I used the Newman glissando as a musical GPS. It kept me focused, on track to hear what this v2.0 adds to the magical Mojo original. Arnold Bax’s The Happy Forest orchestral tone poem served notice. I love the Naxos recording, and it’s a hell of a ‘busy’ score, but there was always lots of music in the murk that I had difficulty hearing on many systems. Not so, here. Pizzicato basses and bass clarinet have been subjugated musically by Bax and sonically by the Naxos engineers to accompanying status. The Mystique v2.0 unravelled all. And most importantly with timbre intact. The instruments shone with the others. 

When in 'assembling' mode, Zwickel uses only super high quality parts from manufacturers such as Analog Devices, Vishay, Burr-Brown and Belleson to help tell his musical stories. The fit and fish of the unit is top class. Simple and with a small footprint. There are several changes on the board from the original. Mojo has added a discrete I/V conversion output stage, and two more Belleson regulators. Mojo suggests 'The result is the most natural time, tune, and timbre possible from a digital source. Effortless micro-dynamics and incredible micro-detail preserve the tones, textures, and spatial cues that bring you closer to the original musical performance.' Agreed.

Mystique v2.0 board with all the goodies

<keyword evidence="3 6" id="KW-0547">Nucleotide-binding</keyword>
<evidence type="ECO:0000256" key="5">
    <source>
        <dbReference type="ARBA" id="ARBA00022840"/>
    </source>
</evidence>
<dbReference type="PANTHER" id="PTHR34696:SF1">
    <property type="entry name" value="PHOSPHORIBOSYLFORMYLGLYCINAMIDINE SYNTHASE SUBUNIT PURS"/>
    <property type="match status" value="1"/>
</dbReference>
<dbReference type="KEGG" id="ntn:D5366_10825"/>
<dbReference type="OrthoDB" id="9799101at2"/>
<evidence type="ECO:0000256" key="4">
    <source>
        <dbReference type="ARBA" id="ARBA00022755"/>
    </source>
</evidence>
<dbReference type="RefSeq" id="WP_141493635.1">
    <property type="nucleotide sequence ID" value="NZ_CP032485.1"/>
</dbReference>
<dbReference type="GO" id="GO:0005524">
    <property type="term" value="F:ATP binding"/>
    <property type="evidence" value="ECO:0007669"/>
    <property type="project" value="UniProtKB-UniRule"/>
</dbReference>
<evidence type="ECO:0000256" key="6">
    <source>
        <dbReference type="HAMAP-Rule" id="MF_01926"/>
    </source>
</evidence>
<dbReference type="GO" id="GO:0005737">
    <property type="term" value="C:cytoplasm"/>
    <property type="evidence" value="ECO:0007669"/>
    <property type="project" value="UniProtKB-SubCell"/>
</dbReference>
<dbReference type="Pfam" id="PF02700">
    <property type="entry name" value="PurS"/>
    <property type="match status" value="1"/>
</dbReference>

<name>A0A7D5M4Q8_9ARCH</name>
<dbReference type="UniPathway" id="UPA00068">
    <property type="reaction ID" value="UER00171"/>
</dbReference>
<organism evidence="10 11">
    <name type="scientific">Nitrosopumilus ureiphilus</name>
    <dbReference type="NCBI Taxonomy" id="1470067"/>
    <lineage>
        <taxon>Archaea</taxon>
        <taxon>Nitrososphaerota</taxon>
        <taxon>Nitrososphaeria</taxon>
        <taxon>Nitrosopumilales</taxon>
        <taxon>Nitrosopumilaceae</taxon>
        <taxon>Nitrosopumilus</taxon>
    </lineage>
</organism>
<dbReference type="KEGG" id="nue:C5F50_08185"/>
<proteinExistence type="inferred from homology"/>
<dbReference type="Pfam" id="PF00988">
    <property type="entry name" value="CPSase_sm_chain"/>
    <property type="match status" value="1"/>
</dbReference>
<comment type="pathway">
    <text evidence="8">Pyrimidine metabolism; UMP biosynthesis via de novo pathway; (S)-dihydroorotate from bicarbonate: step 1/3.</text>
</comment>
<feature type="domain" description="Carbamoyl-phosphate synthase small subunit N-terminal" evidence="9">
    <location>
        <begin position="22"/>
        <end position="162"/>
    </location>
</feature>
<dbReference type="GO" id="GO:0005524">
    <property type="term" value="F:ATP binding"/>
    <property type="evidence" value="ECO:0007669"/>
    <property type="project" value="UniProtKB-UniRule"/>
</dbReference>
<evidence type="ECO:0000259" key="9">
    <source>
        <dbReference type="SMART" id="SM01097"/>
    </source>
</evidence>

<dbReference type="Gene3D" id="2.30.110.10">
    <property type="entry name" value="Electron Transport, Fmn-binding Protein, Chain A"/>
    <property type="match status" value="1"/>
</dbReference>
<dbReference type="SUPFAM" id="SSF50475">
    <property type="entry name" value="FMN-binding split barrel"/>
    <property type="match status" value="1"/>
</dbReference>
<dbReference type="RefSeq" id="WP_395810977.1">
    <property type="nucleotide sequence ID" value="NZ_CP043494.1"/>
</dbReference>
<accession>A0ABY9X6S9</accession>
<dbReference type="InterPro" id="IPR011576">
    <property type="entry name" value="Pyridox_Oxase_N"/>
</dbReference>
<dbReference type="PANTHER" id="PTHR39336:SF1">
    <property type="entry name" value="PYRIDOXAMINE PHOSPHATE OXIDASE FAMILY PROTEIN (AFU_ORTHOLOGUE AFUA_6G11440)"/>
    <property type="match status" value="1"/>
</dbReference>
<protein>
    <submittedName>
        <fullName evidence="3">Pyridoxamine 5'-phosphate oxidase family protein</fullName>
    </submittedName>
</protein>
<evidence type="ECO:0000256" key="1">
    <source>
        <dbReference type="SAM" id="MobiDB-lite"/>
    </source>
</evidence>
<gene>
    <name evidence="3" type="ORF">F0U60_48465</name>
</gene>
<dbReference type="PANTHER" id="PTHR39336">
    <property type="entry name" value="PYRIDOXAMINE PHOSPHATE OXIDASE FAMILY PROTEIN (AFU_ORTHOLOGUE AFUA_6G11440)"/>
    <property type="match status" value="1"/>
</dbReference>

Although the micro dynamics are spellbindingly effective, the macro type get a workout. The thunderous bass line from the aforementioned Newman track was indeed thunderous, but like the best digital, it was separated (not separate, if you know what I mean?) from the din above. Clinical but tactile.

The highs from the stratus and the mids also maintained the definition but also the timbral beauty. The woodwind soloists from another Naxos gem, Shostakovich 10th Symphony finale intro, sounded wonderful. The oboe's ecstatic line full of angst while 'hearing' his breath control and manipulation of the double reed to change mood.

And voices. Oh man. Muddy or Frank -- Folk Singer and Only the Lonely, respectively. All good DACs replicate the voices well but only the best get the space. Sure, both are studio projects, but whatever atmosphere the engineers conjured, the Mystique captured. It was such a pleasure listening to these two albums. 

There are lot of good DACs for sale. And with digital downloads, you'll need a great one for the foreseeable future. I love the Bel Canto DACs and have written about them enthusiastically in Audiophilia. I also love Calyx digital products. The Mojo Audio Mystique DAC 2.0 certainly matches both the Bel Canto and Calyx products I've heard. That is hearty praise. And audiophiles looking for their next DAC, should hear Bel Canto, Calyx and Mojo Audio. But I will tell you that Zwickel's sound philosophy is bloody intoxicating. If you like subtle, gorgeous sauces in a plain old meat and two veg world, you need to audition this DAC.

Further information: Mojo Audio